future proof. bleg.. nothing is future proof. Don't buy stuff with that in your head. Am I going to use this extra large barrel of highly corrosive acid? Yes. Till it's empty. :)
It was, I just never felt the need to buy a nvme drive.
 

Zoozuu

Member
Oct 21, 2020
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I wasn't talking about your choice. Actually it's one I was close to getting. I mean "future proof" itself the two weird words together. You buy something then you buy something else to replace it. Nothing lasted into the future except maybe your hdd. :p
 

mastertech01

Moderator Emeritus<br>Elite Member
Nov 13, 1999
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Cool, fast enough for a Chinese spy to download the entire Pentagon database in 10 minutes. Sheeze Louise, when is fast enough, enough?
 
  • Haha
Reactions: Hotrod2go

Tech Junky

Senior member
Jan 27, 2022
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Until they figure out how to make a drive not fall off he face of cliff once the cache is exhausted it doesn't really matter unless all you're moving around are small files.

When moving the touted gigs of data around usually those high speed die after 10-15 seconds when the drive runs out of cache. I can avg 1,.5GB/s between 2 internal drives that are Gen3 and Gen4. I can speed test them at 3-6GB/s but, in real copies they don't hit those speeds. There's a lot of bottlenecks to consider in the path for the data to run into. Even using the latest HW / CPU / etc.

Ideally using a PCI card to bypass the issues with native M2 slots and allow direct communication between drives would get rid of most of the hurdles when it comes to hitting claimed speeds in a sustained speed use. The problem then becomes do you use a switch or bifurcation. If it's Intel you need a switch and AMD it's bifurcation. Intel multi NVME cards get expensive ~$600 for a 4 drive card. AMD ~$100. Most of these cards though still use Gen3 slots / wiring.

https://www.amazon.com/PCIE-Adapter-4x32Gbps-Cooling-Windows/dp/B09XJV6J59 - $42 / 4 drive / bifurcation
https://www.amazon.com/dp/B0892VBP7P/ - $500+ / 4 drive / on board switching

The other issue is with the switching module slowing things down to Gen3 speeds or less. Getting into the higher end cards can get better results but, it's insane pricing. Better off building a AMD system for the same price and using the cheaper card.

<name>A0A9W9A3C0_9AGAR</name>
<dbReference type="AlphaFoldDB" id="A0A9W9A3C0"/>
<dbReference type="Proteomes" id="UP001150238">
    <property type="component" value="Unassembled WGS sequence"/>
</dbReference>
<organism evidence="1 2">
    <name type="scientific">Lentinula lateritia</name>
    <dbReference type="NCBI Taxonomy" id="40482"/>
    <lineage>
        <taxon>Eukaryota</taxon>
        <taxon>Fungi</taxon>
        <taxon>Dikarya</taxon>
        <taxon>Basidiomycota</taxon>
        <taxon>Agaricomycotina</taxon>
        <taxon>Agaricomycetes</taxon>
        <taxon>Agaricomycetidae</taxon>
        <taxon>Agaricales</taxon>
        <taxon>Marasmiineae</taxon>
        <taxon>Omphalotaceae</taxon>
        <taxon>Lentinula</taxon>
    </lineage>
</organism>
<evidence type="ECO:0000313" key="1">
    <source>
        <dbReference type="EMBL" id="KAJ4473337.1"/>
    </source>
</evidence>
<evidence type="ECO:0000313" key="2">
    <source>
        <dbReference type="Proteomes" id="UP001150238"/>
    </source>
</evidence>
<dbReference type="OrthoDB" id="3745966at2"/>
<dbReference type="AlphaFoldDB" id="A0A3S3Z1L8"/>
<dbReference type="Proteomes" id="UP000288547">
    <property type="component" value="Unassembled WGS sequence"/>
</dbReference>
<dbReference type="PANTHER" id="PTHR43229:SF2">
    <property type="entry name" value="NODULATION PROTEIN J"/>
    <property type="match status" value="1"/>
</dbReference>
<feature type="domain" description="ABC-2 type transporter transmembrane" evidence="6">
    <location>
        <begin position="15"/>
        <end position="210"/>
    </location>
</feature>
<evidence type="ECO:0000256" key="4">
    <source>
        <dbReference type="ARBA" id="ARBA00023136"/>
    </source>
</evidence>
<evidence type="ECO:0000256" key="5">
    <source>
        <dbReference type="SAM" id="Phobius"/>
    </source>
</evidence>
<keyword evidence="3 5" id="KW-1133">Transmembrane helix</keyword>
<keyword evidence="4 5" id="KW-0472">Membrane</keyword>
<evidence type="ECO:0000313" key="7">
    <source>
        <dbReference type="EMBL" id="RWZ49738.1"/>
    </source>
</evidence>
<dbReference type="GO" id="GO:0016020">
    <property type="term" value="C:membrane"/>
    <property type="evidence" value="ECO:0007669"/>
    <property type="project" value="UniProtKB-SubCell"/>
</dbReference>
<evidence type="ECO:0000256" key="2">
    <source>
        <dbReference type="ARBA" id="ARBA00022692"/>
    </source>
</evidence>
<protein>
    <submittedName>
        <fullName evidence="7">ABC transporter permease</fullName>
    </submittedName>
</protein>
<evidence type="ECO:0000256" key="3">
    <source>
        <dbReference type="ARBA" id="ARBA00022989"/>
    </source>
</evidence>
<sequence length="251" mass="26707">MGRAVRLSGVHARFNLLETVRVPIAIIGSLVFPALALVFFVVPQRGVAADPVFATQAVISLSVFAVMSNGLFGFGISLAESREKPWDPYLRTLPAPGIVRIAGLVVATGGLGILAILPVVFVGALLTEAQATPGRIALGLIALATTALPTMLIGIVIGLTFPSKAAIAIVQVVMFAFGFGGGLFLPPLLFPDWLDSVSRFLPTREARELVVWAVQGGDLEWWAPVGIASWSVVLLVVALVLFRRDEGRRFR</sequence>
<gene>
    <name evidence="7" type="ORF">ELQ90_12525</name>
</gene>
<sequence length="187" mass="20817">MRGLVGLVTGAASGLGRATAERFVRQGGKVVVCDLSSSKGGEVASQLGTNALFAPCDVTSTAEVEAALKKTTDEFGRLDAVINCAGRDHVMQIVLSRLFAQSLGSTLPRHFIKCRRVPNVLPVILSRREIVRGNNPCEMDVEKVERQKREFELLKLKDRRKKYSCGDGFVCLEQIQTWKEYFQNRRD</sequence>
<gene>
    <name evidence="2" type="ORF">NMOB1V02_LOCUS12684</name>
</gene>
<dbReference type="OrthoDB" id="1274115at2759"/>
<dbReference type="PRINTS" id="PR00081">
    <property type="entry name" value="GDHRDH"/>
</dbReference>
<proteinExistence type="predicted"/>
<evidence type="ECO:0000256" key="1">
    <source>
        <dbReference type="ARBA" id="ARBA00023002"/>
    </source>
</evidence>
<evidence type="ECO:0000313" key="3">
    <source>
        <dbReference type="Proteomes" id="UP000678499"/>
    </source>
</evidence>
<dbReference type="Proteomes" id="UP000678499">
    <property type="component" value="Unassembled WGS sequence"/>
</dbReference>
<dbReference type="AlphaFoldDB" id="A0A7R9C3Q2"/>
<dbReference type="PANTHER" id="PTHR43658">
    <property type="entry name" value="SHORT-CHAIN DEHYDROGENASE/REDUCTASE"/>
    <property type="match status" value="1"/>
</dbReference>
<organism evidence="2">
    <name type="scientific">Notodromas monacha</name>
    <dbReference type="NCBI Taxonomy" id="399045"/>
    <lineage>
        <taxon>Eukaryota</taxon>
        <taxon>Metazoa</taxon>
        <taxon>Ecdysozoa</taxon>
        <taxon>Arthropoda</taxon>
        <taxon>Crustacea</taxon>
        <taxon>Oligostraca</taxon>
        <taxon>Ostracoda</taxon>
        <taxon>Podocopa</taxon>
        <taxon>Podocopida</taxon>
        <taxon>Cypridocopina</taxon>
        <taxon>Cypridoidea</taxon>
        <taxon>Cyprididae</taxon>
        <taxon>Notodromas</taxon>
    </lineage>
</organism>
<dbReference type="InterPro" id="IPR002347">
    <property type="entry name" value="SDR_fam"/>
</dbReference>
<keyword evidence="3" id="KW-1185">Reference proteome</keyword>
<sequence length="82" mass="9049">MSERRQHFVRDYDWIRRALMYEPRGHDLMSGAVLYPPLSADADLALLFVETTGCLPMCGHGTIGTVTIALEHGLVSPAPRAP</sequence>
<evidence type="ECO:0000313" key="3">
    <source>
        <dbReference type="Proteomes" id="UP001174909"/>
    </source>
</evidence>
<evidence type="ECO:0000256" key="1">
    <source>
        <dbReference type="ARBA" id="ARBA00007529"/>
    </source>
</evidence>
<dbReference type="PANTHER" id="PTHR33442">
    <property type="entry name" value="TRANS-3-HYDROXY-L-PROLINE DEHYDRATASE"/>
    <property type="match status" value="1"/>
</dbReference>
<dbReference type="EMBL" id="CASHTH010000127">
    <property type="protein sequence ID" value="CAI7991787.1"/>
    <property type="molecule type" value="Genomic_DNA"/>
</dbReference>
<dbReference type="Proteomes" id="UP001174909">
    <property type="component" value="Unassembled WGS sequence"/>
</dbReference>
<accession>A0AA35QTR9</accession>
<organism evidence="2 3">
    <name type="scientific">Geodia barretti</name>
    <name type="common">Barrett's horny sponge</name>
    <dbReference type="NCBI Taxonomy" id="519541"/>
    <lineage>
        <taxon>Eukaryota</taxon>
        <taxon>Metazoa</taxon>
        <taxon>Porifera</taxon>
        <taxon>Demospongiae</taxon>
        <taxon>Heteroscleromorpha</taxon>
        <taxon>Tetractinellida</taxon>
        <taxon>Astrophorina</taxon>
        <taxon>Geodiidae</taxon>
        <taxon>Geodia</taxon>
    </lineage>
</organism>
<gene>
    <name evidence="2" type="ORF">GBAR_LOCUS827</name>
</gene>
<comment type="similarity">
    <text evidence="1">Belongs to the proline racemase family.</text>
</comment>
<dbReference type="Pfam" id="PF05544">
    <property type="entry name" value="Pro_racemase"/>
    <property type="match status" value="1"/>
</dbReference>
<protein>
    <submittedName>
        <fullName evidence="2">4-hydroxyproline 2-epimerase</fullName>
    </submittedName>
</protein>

Gen5 drives really won't matter unless you're doing a lot of data queries like a DB / SQL type of transaction that needs the higher bandwidth. Sure 14GB/s sounds nice but, in reality it's mostly only used during boot of the system. Sure my Gen4 drive allows me to install W11 in ~30seconds but, it doesn't really get touched for speed unless moving tons of files around. A game barely uses it and just loads into the GPU DDR directly with a small increase in RAM usage.

I see the biggest flurry of comments coming from PS5 owners adding M2's to their devices and I think Sony put a minimum speed of the drive at 5GB/s.

It might make sense for people using devices like high res photography if they're equipped with a USB-C port to connect an enclosure to for recording raw files to. Maybe feature movie footage being stored directly to an NVME Raid?
 

CakeMonster

Golden Member
Nov 22, 2012
1,138
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Seems like they did some custom numbers compared to CrystalDiskMark default, so I repeated the test (remember to change the values to match it) on my Samsung 970 EVO Plus 2TB (74% full so that might mean a tiny degradation of performance).

Phison E26 PCIE5 from the article:
1653781800052.png


Samsung 970 EVO Plus PCIE3:
CrystalDiskMark_20220529.png

Sequential obviously leaping ahead. The random numbers are decent I suppose, but its not that huge of a difference for 2.5 years and two generations.
 

Justinus

Platinum Member
Oct 10, 2005
2,866
972
136
Seems like they did some custom numbers compared to CrystalDiskMark default, so I repeated the test (remember to change the values to match it) on my Samsung 970 EVO Plus 2TB (74% full so that might mean a tiny degradation of performance).

Phison E26 PCIE5 from the article:
View attachment 62266


Samsung 970 EVO Plus PCIE3:
View attachment 62267

Sequential obviously leaping ahead. The random numbers are decent I suppose, but its not that huge of a difference for 2.5 years and two generations.
The good high end PCIE 4.0 SSDs all score 80-90+MB/s on the 4k random Q1T1 reads. That showing is poor for the E26 drive.
 

Zoozuu

Member
Oct 21, 2020
109
17
41
hmm I just read that active cooling is required? owell..
EDIT: I wonder if this will get some motherboards where there are no sata ports for more room? (*possible remove some other older things?)
Phison Reiterates High Temperatures For PCIe Gen 5 NVMe SSDs, Up To 125C Limit For Controller & Active Cooling Requirement.Mar 27, 2022
heres a article here